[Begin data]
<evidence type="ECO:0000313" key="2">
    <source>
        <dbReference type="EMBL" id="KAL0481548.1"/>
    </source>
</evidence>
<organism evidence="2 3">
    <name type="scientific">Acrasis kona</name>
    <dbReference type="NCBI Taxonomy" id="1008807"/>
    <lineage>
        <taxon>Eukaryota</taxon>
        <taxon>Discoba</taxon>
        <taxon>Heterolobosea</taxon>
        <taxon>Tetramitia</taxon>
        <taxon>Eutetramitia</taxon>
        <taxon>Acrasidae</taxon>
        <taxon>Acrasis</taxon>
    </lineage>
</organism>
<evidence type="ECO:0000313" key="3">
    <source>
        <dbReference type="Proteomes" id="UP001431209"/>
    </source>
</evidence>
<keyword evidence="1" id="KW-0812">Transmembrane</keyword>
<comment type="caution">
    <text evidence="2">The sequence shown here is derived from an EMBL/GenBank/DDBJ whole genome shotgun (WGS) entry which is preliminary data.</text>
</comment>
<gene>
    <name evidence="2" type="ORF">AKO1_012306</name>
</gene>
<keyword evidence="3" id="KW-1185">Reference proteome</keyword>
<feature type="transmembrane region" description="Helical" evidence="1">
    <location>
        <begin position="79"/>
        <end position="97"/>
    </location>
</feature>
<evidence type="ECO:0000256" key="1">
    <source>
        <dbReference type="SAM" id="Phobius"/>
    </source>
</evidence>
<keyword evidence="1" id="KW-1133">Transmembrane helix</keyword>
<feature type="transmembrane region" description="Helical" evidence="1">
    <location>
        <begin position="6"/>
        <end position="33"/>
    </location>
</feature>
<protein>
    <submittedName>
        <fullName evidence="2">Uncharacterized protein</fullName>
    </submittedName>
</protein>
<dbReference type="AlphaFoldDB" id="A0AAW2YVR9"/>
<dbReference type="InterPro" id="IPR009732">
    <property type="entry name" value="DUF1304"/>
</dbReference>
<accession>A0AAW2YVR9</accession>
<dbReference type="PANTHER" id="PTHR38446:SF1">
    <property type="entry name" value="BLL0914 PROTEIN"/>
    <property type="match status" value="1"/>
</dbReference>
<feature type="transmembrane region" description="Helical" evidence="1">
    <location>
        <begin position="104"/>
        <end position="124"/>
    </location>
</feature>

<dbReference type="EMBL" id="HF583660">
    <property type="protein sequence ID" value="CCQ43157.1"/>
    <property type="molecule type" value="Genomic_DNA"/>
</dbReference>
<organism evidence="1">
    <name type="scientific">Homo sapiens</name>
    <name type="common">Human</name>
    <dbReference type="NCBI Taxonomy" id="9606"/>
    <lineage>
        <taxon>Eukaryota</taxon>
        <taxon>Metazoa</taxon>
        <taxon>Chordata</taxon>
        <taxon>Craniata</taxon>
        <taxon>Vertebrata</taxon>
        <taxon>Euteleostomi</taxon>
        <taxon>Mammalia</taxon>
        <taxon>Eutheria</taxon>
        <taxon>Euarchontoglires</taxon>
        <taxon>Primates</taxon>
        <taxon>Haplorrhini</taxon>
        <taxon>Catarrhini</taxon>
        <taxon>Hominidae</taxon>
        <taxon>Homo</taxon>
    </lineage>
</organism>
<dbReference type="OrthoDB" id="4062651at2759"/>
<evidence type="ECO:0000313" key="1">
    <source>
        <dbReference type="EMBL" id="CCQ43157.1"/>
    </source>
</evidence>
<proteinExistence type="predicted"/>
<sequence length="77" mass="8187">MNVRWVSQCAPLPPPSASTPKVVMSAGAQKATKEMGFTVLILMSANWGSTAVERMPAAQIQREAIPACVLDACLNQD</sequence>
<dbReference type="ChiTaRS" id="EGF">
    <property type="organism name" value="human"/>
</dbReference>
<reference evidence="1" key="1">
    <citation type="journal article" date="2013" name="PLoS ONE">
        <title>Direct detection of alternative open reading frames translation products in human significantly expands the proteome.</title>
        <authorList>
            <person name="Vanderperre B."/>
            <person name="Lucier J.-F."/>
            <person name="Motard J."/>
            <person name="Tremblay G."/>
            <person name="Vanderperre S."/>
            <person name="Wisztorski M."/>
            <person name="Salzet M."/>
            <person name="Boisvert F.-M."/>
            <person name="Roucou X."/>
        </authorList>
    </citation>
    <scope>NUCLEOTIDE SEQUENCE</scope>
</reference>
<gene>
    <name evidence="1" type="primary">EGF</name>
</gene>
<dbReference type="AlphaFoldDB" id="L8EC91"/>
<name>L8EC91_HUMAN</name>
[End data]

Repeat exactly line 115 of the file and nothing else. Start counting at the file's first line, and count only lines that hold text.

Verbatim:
            <person name="Wisztorski M."/>